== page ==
- operator for string manipulation does not have enough "semantic cohesion." Operators should only be overloaded when it is absolutely clear what the overload does with its operands, and string subtraction doesn't meet that bar.
Consequently, method calls are preferred:
public string Remove(string source, string toRemove)
public string Replace(string source, string oldValue, string newValue)
In the C# language, we use
+ for string concatenation because the form
var result = string1 + string2 + string3;
var result = string.Concat(string1, string2, string3);
is convenient and arguably easier to read, even though a function call is probably more "correct," from a semantic standpoint.
+ operator can really only mean one thing in this context. This isn't as true for
-, since the notion of subtracting strings is ambiguous (the function call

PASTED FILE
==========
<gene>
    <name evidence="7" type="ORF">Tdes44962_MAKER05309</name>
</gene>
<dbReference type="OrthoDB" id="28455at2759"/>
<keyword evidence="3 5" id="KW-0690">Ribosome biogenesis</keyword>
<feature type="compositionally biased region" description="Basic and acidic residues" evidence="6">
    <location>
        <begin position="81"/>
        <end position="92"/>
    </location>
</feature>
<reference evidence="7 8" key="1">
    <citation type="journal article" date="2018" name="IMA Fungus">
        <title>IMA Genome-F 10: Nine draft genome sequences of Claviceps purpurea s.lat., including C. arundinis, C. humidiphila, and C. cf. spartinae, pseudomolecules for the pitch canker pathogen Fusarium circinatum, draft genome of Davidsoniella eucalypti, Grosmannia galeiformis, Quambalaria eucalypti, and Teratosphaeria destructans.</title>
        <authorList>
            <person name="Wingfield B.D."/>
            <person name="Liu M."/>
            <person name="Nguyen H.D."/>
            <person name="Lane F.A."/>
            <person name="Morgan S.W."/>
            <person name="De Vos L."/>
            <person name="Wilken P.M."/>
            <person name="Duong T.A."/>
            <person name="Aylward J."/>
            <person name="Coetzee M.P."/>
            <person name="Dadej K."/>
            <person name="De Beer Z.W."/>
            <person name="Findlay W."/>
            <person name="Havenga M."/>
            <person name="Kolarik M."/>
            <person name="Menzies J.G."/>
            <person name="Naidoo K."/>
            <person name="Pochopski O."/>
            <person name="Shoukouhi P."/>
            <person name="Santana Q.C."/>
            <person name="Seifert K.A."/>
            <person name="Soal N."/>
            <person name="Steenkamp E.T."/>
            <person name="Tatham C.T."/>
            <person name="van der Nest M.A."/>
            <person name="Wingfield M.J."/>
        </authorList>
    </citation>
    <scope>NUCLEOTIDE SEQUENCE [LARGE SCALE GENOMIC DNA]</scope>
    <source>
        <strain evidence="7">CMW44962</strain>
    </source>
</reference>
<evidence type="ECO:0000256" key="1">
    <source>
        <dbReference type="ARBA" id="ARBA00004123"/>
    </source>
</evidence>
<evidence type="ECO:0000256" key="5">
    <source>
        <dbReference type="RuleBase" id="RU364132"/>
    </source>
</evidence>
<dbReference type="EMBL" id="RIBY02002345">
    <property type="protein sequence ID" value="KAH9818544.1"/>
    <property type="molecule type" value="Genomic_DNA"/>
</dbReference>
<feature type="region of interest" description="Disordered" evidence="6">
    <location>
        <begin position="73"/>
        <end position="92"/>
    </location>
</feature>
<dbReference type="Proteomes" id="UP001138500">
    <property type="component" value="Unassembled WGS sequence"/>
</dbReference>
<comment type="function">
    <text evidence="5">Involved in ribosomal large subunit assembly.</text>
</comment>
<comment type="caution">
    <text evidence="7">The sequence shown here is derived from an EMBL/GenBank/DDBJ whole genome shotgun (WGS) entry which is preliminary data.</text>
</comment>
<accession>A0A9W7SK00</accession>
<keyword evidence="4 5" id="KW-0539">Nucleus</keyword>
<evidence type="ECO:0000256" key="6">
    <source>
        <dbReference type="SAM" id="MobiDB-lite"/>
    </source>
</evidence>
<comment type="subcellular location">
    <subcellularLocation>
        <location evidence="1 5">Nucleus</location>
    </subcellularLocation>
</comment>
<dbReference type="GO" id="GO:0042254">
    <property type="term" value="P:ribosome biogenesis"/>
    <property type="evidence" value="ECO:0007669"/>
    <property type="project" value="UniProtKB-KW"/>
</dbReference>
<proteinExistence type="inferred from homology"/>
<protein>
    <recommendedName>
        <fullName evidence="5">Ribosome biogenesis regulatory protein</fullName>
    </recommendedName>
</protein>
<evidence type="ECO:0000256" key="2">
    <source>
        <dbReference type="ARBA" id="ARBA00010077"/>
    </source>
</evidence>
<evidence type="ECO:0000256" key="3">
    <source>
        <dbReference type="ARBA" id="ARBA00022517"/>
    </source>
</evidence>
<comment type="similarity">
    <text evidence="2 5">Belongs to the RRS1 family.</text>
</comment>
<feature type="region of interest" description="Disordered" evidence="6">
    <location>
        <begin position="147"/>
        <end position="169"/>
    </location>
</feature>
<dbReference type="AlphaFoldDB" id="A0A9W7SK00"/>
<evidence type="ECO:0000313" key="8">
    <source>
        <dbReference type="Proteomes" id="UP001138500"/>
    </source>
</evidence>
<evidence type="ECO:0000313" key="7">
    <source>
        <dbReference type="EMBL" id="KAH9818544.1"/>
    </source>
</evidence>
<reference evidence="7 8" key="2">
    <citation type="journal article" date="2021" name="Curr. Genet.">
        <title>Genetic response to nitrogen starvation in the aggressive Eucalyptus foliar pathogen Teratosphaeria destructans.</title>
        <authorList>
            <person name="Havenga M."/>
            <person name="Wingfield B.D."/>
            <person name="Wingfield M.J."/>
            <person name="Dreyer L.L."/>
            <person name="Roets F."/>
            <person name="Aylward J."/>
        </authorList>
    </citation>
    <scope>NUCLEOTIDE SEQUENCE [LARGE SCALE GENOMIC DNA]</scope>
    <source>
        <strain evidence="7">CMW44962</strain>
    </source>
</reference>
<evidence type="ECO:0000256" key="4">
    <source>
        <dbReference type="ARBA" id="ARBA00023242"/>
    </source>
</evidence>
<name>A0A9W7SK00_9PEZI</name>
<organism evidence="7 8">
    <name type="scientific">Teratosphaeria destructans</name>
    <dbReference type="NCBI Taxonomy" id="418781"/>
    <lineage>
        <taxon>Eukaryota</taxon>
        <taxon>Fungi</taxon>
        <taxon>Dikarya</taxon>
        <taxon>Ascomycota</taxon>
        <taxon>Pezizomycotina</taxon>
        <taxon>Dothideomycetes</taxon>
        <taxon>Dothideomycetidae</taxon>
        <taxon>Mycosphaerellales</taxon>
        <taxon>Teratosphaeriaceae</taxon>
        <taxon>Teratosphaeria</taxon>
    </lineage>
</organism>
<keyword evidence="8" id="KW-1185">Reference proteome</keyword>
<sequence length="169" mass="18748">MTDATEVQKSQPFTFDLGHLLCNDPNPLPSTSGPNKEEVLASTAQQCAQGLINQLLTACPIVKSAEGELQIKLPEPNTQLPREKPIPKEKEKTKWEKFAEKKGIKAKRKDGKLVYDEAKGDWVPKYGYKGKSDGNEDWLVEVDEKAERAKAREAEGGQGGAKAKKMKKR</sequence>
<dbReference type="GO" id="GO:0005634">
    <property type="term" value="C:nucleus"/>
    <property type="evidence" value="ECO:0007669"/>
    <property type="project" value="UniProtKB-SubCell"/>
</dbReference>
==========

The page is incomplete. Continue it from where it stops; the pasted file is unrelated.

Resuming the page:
Replace(source, oldValue, newValue) with
"" as the
newValue parameter removes all doubt, and the function can be used to alter substrings, not just remove them).
The problem, of course, is that the operator overload is dependent on the types being passed to the operator, and if you pass a string where a number should have been, you may get a result you didn't expect. In addition, for many concatenations (i.e. in a loop), a
StringBuilder object is preferable, since each use of
+ creates a brand new string, and performance can suffer. So the
+ operator isn't even appropriate in all contexts.
There are operator overloads that have better semantic cohesiveness than the
+ operator does for string concatenation. Here's one that adds two complex numbers:
public static Complex operator +(Complex c1, Complex c2)
return new Complex(c1.real + c2.real, c1.imaginary + c2.imaginary);
+operator is overloaded with the two totally unrelated meanings “numeric addition” and “string concatenation”. Thankfully, some languages provide a separate concatenation operator such as
->(think dereferencing member access in C, since virtual method calls necessarily involve pointer-like indirection). There is no law of language design that requires method calls/member access to use a
.operator, though it is an increasingly common convention. Did you know that Smalltalk has no method call operator? Simple juxtaposition
object methodis sufficient.